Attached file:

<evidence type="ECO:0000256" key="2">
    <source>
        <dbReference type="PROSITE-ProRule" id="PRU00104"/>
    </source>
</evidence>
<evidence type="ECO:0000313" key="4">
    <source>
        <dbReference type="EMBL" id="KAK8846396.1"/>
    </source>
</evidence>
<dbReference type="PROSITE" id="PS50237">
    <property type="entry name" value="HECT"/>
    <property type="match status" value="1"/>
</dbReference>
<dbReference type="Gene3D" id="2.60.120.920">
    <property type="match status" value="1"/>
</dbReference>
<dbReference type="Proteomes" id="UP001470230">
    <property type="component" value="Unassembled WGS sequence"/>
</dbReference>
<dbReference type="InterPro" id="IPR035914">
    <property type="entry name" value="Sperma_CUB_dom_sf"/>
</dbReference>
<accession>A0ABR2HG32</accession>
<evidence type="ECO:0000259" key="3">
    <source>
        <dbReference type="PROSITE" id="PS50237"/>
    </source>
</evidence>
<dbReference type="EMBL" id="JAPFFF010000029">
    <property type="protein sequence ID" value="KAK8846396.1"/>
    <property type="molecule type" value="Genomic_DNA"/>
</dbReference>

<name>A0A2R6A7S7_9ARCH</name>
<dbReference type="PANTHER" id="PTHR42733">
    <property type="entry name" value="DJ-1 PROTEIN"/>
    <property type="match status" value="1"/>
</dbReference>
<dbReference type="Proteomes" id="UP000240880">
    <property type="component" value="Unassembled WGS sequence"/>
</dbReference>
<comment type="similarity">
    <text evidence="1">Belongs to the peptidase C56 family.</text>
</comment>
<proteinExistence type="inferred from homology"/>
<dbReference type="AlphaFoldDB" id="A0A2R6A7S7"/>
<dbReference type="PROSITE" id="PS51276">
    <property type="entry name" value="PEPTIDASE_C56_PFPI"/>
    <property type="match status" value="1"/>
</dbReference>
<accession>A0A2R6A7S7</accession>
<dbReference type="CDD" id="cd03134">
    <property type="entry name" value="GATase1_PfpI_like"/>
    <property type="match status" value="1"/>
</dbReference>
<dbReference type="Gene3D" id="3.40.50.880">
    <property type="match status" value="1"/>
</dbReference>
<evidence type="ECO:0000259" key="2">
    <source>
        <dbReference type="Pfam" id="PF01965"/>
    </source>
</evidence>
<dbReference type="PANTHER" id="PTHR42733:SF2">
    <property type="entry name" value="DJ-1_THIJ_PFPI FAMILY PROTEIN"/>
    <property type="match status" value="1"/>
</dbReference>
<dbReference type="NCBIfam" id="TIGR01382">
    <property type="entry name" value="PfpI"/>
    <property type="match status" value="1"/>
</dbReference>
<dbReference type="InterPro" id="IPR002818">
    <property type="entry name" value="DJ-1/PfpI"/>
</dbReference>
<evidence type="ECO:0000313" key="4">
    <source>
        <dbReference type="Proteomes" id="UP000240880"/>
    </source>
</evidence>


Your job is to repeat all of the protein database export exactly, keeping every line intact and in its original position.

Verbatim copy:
<evidence type="ECO:0000256" key="2">
    <source>
        <dbReference type="PROSITE-ProRule" id="PRU00104"/>
    </source>
</evidence>
<evidence type="ECO:0000313" key="4">
    <source>
        <dbReference type="EMBL" id="KAK8846396.1"/>
    </source>
</evidence>
<dbReference type="PROSITE" id="PS50237">
    <property type="entry name" value="HECT"/>
    <property type="match status" value="1"/>
</dbReference>
<dbReference type="Gene3D" id="2.60.120.920">
    <property type="match status" value="1"/>
</dbReference>
<dbReference type="Proteomes" id="UP001470230">
    <property type="component" value="Unassembled WGS sequence"/>
</dbReference>
<dbReference type="InterPro" id="IPR035914">
    <property type="entry name" value="Sperma_CUB_dom_sf"/>
</dbReference>
<accession>A0ABR2HG32</accession>
<evidence type="ECO:0000259" key="3">
    <source>
        <dbReference type="PROSITE" id="PS50237"/>
    </source>
</evidence>
<dbReference type="EMBL" id="JAPFFF010000029">
    <property type="protein sequence ID" value="KAK8846396.1"/>
    <property type="molecule type" value="Genomic_DNA"/>
</dbReference>

<name>A0A2R6A7S7_9ARCH</name>
<dbReference type="PANTHER" id="PTHR42733">
    <property type="entry name" value="DJ-1 PROTEIN"/>
    <property type="match status" value="1"/>
</dbReference>
<dbReference type="Proteomes" id="UP000240880">
    <property type="component" value="Unassembled WGS sequence"/>
</dbReference>
<comment type="similarity">
    <text evidence="1">Belongs to the peptidase C56 family.</text>
</comment>
<proteinExistence type="inferred from homology"/>
<dbReference type="AlphaFoldDB" id="A0A2R6A7S7"/>
<dbReference type="PROSITE" id="PS51276">
    <property type="entry name" value="PEPTIDASE_C56_PFPI"/>
    <property type="match status" value="1"/>
</dbReference>
<accession>A0A2R6A7S7</accession>
<dbReference type="CDD" id="cd03134">
    <property type="entry name" value="GATase1_PfpI_like"/>
    <property type="match status" value="1"/>
</dbReference>
<dbReference type="Gene3D" id="3.40.50.880">
    <property type="match status" value="1"/>
</dbReference>
<evidence type="ECO:0000259" key="2">
    <source>
        <dbReference type="Pfam" id="PF01965"/>
    </source>
</evidence>
<dbReference type="PANTHER" id="PTHR42733:SF2">
    <property type="entry name" value="DJ-1_THIJ_PFPI FAMILY PROTEIN"/>
    <property type="match status" value="1"/>
</dbReference>
<dbReference type="NCBIfam" id="TIGR01382">
    <property type="entry name" value="PfpI"/>
    <property type="match status" value="1"/>
</dbReference>
<dbReference type="InterPro" id="IPR002818">
    <property type="entry name" value="DJ-1/PfpI"/>
</dbReference>
<evidence type="ECO:0000313" key="4">
    <source>
        <dbReference type="Proteomes" id="UP000240880"/>
    </source>
</evidence>